DL native working in New York theater
Last summer, in early July, Detroit Lakes High School graduate Brian Flanagan and his former classmate, Mark Potvin, organized a special musical event, "There's No Place Like Holmes," which raised over $6,000 for DL's Historic Holmes Theatre.
It was a dream event, bringing together many alums of DLHS's storied musical theater productions for a one-night-only production that re-created some of the greatest highlights of the era, from 1992-2005.
A little over a month later, Flanagan was on a plane bound for New York City, and the realization of a dream of his own.
After interviewing with a prestigious Manhattan law firm for a job as a paralegal (a profession which had helped fund his theatrical aspirations in the Twin Cities for several years), Flanagan found himself packing up his belongings for a cross-country trek from Minneapolis to Manhattan.
When he arrived, Flanagan moved in with a friend in Harlem for what he thought was going to be an extremely short stay.
"I left (Minneapolis) Sunday, got there (New York) on Monday, and knew I would have a place (to rent) by Tuesday," he said.
It turned out, however, that his confidence was misplaced: All the stories Flanagan heard about how difficult it was to find a place to live in New York were absolutely true.
"It is impossible to find a place out here," he said. "I didn't think it would be that big a deal." But every time he found a place he liked, he would hand them a check for first and last month's rent and damage deposit -- then find out he was at the end of a long waiting list.
"After about 10 days, I finally found a place," he said -- an apartment in Brooklyn.
In the meantime, however, because he had nowhere to unpack, Flanagan said, "I had three changes of clothes to wear."
After settling in, Flanagan also advertised for and found a roommate -- a student from Mexico who is seeking a master's degree in computer science.
"She's the sweetest girl in the world," he said. "It's working out really, really well."
The location of the apartment has also turned out to be fortuitous -- it's only about nine blocks away from the Park Slope theater where he is currently spending his weekends, as a member of the cast of the Gallery Players musical, Violet.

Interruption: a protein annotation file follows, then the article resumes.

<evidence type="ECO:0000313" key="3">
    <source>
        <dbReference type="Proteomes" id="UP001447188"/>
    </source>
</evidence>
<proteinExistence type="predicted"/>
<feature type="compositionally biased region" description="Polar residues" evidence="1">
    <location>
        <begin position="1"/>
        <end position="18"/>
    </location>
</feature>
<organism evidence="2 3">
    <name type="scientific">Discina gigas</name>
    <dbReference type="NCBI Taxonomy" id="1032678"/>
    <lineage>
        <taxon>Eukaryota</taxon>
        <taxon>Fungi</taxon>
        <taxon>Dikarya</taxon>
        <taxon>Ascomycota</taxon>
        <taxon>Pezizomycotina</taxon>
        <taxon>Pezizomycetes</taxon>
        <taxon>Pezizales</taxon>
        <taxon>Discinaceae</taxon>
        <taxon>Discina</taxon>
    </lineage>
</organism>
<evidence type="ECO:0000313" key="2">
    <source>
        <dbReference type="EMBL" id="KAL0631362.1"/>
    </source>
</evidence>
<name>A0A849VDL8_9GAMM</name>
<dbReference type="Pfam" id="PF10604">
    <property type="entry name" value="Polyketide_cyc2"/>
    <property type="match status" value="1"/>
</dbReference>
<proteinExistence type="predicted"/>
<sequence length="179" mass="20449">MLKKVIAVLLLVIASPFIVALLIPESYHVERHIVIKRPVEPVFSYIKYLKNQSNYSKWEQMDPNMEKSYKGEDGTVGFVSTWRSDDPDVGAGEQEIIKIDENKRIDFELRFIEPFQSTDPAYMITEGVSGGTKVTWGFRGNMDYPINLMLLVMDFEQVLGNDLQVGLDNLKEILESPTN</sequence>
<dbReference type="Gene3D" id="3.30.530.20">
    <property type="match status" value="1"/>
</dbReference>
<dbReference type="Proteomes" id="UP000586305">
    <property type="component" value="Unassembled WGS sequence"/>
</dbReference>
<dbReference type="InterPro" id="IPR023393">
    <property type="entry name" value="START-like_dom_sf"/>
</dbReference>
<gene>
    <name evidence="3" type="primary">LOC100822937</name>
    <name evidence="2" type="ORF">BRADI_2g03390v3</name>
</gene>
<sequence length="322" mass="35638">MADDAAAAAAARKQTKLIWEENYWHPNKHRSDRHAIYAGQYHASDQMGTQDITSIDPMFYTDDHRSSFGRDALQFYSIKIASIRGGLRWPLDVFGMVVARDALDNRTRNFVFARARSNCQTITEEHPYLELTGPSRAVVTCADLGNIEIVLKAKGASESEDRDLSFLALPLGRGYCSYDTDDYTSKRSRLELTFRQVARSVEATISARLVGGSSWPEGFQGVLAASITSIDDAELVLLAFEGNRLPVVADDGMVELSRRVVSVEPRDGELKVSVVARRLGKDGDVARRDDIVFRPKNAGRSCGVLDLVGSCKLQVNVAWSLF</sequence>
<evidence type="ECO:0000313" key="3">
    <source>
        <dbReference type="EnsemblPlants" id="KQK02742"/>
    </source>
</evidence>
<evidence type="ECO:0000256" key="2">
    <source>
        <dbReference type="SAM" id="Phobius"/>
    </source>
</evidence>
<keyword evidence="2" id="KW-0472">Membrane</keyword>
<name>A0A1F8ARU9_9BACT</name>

It is the second production by The Gallery Players in which Flanagan has been cast since completing the move to New York City in October.
The first production was a drama, Dedication or the Stuff of Dreams, written by Tony award-winning playwright Terrence McNally.
"It was the first straight theater (i.e., without music) piece that I'd done in quite a while," Flanagan recalled. "I was so delighted to be doing something just a little bit different, but at the same time, it also helped me appreciate how much I really love musical theater."
Which was why he was so pleased to win a part in Violet, which is revival of one of the most acclaimed off-Broadway productions of the 1990s. Its music was created by Jeanine Tesori, composer of the critically-acclaimed Caroline, or Change and Thoroughly Modern Millie (the latter was produced as the 2006 fall musical at DLHS).
Set in 1964 during the early days of the Civil Rights Movement, the story follows the growth and enlightenment of a bitter young woman accidentally scarred by her father. In the hope that a TV evangelist can cure her, Violet embarks on a journey by bus and along the way, meets a young black soldier who teachers her about beauty, love, courage and what it means to be an outsider.
The play opened Saturday, Feb. 17, and will be running Friday, Saturday and Sunday performances through March 11.
Flanagan said he feels extremely fortunate to have been cast in two separate productions this winter.
"This play (Violet) is really great," he said. "The entire cast of 14... every one of them is from somewhere different."
Which is not all that uncommon in New York City, Flanagan noted. "It's such a melting pot."
In a twist that Flanagan says is slightly "bizarre," however, one of his cast mates is from Hermantown, Minn.
"Everyone in the cast gets along really well," he added. "Any one of these people would have reason to be absolute divas -- they're amazing -- but there's not one bit of attitude to any of them ... it's a nice, unexpected treat."
Once his run in this play is over, however, it's back to auditioning for Flanagan -- a process which he says can be quite exhausting, especially when you work a full-time job during the day.
"I have a friend here that hasn't auditioned in years, because it's so tiring," he said. "I hope to goodness I don't do that -- I have to remind myself all the time that the reason for me to come here (to New York) in the first place was to be in theater."
And for now, that's exactly what he's doing.
"I'm really happy with how things have progressed so far," he said. "It's been such a pleasure, meeting so many different people, with so many different stories ... It's really a blessing."